And that’s the kicker. The information that makes the cut will be the information that best helps me tell a compelling story – one that is logical, and memorable, and in which the whole is greater than the sum of its parts. The examples I use in the lecture will not necessarily be the most critical – they will be the ones that best help make my argument. I’ve looked at the examples used by the lecturer who gave the course last year, and they are entirely different from my choices. He and I used the same subject as a starting point, but each of us constructed a very different lecture – and a different story.

Yet most students will probably hear my lecture and believe that the information I give them is the canonical stuff that they need to know, simply because of the forum in which it is presented. In choosing works of art to focus on, I will be privileging those works and artists simply by drawing attention to them in the context of a lecture. It is a great responsibility. If I choose (intentionally or by neglect) only to talk about works of art by men, or European artists, or painters and sculptors but leave out video artists, then I too am guilty of neglecting to present a whole perspective about the subject… and yet I will have to make said choices because of the limitations of time. Therefore, my lecture is every bit as political as its focus.

Curators too are faced with these difficult choices. It is never possible to include everything when constructing an exhibition. Doing so would probably make the exhibition less clear and less impactful. But visitors don’t necessarily consider this. Most visitors will accept at face value that what is included is there because it was the most deserving – not because it best illustrated a point, or was the only appropriate work in the museum collection. This is precisely why museums are such political institutions.

I have known this at some theoretical level for years. I’ve taken dozens of courses at University and worked in museums for a little while. But it was not until constructing my own lecture on a subject that is so open-ended, with many possible paths that the journey could take, that I gained real insight into the extent that my own knowledge has been constructed around the ‘curatorial’ choices of my teachers. It’s been fascinating.

I think we have a responsibility when teaching people about history – or anything – to provide them with a story that is clear and legible. Without that, they are unlikely to learn at all. But I also think that we as teachers – whether in universities or in museums – have a responsibility to remind people that what we select for such a purpose is not the be all and end all of knowledge, and that the lecture or the exhibition is a great starting point but it should not be the final destination.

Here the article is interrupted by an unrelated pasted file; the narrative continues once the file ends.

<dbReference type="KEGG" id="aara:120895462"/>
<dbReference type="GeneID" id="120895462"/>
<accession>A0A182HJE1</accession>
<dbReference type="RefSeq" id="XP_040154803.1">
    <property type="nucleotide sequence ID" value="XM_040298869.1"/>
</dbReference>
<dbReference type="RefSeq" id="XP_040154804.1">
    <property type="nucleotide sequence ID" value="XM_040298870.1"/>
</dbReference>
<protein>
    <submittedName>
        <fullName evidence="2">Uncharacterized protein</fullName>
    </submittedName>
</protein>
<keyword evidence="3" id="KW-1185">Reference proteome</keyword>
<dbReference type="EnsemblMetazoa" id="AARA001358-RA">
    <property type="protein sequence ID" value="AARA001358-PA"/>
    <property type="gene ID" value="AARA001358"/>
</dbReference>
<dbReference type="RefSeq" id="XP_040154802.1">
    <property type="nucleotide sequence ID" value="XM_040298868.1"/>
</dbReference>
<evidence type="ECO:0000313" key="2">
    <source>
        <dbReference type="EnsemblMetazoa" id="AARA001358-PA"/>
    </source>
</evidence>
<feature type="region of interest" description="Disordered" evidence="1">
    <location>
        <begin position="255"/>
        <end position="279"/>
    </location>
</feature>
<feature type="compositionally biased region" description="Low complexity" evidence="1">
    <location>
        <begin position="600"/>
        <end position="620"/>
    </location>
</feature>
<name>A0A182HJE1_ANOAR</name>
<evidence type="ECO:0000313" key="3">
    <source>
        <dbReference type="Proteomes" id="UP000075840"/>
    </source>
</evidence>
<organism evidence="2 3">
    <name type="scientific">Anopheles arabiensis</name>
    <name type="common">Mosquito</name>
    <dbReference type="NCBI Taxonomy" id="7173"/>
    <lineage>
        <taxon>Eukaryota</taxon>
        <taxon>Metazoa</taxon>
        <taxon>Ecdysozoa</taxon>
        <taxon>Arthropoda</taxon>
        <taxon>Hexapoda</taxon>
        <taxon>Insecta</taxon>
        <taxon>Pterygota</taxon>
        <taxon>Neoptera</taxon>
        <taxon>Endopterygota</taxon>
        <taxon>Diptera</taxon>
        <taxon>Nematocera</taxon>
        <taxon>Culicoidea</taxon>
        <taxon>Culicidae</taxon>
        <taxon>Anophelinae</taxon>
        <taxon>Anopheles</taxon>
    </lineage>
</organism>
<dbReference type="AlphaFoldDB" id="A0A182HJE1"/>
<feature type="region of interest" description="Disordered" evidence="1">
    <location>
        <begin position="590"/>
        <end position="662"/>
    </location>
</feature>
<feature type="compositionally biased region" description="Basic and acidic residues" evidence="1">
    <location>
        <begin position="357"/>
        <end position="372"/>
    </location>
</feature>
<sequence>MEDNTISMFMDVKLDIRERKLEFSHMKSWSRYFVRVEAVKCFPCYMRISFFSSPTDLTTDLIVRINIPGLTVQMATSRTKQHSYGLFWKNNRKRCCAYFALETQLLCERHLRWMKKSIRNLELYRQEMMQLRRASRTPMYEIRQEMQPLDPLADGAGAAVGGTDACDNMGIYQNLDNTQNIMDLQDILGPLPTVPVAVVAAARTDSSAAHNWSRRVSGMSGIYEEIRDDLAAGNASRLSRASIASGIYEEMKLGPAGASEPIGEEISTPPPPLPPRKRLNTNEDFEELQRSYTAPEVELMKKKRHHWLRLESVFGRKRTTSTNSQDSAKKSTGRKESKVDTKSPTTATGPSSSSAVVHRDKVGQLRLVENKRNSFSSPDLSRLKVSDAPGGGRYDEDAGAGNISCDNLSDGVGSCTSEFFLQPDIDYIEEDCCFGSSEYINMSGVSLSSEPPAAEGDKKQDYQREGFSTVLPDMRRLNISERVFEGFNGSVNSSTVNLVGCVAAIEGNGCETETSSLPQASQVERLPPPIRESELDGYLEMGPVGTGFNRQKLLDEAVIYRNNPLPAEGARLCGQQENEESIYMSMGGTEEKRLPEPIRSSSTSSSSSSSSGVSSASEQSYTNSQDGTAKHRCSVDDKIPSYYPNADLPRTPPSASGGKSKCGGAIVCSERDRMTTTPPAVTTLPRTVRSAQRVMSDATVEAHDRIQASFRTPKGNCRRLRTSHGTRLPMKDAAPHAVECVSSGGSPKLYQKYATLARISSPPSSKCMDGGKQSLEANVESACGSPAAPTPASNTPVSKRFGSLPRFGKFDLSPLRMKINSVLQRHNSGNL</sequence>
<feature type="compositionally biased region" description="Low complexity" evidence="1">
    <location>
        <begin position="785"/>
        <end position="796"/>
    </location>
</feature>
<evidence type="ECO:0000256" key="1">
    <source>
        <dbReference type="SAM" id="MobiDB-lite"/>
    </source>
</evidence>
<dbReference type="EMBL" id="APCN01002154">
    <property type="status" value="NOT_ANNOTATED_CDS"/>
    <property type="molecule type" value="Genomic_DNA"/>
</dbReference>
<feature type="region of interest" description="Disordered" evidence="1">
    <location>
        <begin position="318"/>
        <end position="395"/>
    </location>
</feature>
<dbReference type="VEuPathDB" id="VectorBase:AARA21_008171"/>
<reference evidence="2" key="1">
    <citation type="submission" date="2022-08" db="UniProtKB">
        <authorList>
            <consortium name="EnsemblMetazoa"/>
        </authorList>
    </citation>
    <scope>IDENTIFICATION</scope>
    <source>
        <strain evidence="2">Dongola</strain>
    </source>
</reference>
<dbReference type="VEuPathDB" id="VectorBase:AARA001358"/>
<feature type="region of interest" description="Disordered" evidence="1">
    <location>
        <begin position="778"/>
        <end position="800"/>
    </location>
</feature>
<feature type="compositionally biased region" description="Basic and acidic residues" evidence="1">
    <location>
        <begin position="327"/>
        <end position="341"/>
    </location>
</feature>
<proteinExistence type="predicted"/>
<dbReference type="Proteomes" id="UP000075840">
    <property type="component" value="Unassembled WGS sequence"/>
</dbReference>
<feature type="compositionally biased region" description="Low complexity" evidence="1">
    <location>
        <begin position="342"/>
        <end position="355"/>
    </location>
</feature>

And I think this is the ultimate message that I am hope to get across to the students. I am going to use the process of constructing a lecture as a metaphor for the process of constructing an exhibition, and show them that there is a real person behind the choices that get made – and that those choices have real meaning. Thus, I think I will finish my lecture with a statement like this:

This lecture, like a museum exhibition and like every lecture you’ve ever sat in, does not tell the truth, the whole truth and nothing but the truth.
It weaves one story of the history of museums. It leaves out more than it includes.
It is not neutral. It is never neutral.

I hope they get the point.

Reflecting on museumgeek’s first three months

This blog has now been running for just shy of three months. In that time, I’ve written 31 posts, and received double that many comments (yep – you’re starting to talk back, which is awesome). Within a day or two, I should hit 2500 views, which is significantly more than I imagined I would have at the start (and even more surprising because my Mum has only read the site once – so it’s not just her!). I’ve been shocked (and excited) to find people responding to my ideas by writing entire posts of their own (and here), and have been honoured to discover my site listed in blogrolls of people whom I respect.

With all this, museumgeek has thoroughly exceeded my expectations.

What has surprised me is finding out the posts that get the most reads and reactions. When I started blogging, I thought I’d post a fair bit about technical innovation in museums. After all, that’s what the people whose blogs I read write about, and they’re always interesting to me.

What I quickly learned however is that the difference between those bloggers and me is that I’m not actually a tech geek. I might love technology and enjoy seeing the technological advances taking place in museums, but I have neither the background nor the mindset needed in order to best exploit the possibilities of technology.